The end result is that the access time for retrieving region configuration data is lengthened, thereby delaying its arrival at the time critical control logic in the microprocessor that determines if certain data may be bypassed from stage to stage, or must instead be forced to execute in order, or in “serial” operation. This slows down data bypassing and data forwarding operations.

Therefore, there is a need in the art for improved cache memories that maximize processor throughput. There is a further need in the art for improved cache memories having a reduced access time. In particular, there is a need for improved cache memories that minimize cache latencies related to determining the region configuration bits associated with a memory location selected by a memory access operation.

SUMMARY OF THE INVENTION

The limitations inherent in the prior art described above are overcome by the present invention, which provides a translation look-aside buffer (TLB) that stores region configuration bits (or attribute bits) associated with each physical address stored in the TLB and that makes the region configuration bits available at the same time that the physical address is generated.

To accomplish this, the present invention requires that: 1) for each TLB entry, there are additional bits allocated for defining the region configuration bits for that page (i.e., non-cacheable, write-protect, write-back, etc.); 2) the TLB must always be enabled, whether or not paging is enabled; 3) during “table walks”—or when the TLB is not hit by a linear address—the region configuration bits are “looked up” or fetched during an extra clock cycle added to the table walk operation after the physical address has been determined (since table walks normally take many clock cycles, the additional cycle results in only minimal performance loss. There must be a minimal table walk for those addresses which are not mapped and which miss the TLB); and 4) the TLB must be flushed whenever region configuration bits are changed.

Accordingly, in an exemplary embodiment of the present invention, there is provided, for use in an x86-compatible processor having a physically-addressable cache, an address translation device for providing physical addresses to the cache, the address translation device comprising: 1) a tag array capable of storing received untranslated addresses in selected ones of N tag entries in the tag array; 2) a data array capable of storing translated physical addresses corresponding to the untranslated addresses in selected ones of N data entries in the data array; and 3) a region configuration array capable of storing region configuration bits associated with the translated physical addresses in selected ones of N region configuration entries in the region configuration array.

The term “array” as used herein, refers to a group of one or more physical storage cells in a memory, address translation device, buffer, register, or other processing unit that can store one or more data values.

According to one embodiment of the present invention, the address translation device is an L1 translation look-aside buffer providing physical addresses to a Level 1 cache.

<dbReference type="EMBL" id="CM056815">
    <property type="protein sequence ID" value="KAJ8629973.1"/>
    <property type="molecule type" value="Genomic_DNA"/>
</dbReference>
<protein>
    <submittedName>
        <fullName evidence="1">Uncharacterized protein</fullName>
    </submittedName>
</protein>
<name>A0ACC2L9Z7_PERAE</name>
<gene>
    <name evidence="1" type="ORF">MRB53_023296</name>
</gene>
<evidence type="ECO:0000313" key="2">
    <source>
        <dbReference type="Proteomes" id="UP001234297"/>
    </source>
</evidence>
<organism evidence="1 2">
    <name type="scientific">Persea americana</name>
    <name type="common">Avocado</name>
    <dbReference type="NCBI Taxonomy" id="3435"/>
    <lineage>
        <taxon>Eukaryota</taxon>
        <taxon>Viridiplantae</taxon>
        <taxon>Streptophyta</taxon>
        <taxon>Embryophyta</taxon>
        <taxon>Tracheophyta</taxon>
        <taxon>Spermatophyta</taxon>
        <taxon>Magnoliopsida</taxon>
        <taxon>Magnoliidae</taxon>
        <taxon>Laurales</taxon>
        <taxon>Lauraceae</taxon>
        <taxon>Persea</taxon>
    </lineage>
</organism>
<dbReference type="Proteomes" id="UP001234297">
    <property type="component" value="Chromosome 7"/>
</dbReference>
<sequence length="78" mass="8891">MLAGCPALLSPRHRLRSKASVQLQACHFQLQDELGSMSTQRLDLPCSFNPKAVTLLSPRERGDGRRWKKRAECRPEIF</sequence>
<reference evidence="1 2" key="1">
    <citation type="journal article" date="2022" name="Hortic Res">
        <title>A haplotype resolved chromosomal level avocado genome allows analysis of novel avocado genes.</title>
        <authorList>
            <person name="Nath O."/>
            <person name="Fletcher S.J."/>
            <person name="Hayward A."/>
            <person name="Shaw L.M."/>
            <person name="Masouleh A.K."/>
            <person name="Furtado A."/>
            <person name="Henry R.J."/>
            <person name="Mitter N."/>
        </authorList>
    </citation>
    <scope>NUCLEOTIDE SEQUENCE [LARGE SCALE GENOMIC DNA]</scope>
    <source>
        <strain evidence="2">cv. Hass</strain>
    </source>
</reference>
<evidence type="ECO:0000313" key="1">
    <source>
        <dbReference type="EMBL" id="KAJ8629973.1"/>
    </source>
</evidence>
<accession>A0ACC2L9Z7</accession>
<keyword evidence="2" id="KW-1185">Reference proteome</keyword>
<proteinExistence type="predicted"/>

According to another embodiment of the present invention, the L1 translation look-aside buffer is direct-mapped.

According to still another embodiment of the present invention, the address translation device is an L2 translation look-aside buffer providing physical addresses to a Level 2 cache.

According to yet another embodiment of the present invention, the L2 translation look-aside buffer is set-associative and comprises M ways.

According to a further embodiment of the present invention, the address translation device further comprises a flag array for storing mode flags corresponding to the translated physical addresses in selected ones of N flag entries in the flag array.

According to a still further embodiment of the present invention, the mode flags indicate whether the corresponding translated physical addresses were stored in the data array during real mode operations.

According to a still further embodiment of the present invention, the mode flags indicate whether the corresponding translated physical addresses were stored in the data array during paging mode operations.

The foregoing has outlined, rather broadly, preferred and alternative features of the present invention so that those skilled in the art may better understand the detailed description of the invention that follows. Additional features of the invention will be described hereinafter that form the subject of the claims of the invention. Those skilled in the art should appreciate that they can readily use the disclosed conception and specific embodiment as a basis for designing or modifying other structures for carrying out the same purposes of the present invention. Those skilled in the art should also realize that such equivalent constructions do not depart from the spirit and scope of the invention in its broadest form.

BRIEF DESCRIPTION OF THE DRAWINGS

For a more complete understanding of the present invention, reference is now made to the following descriptions taken in conjunction with the accompanying drawings, in which:

FIG. 1 is a block diagram of an exemplary system employing a processor in accordance with the principles of the present invention;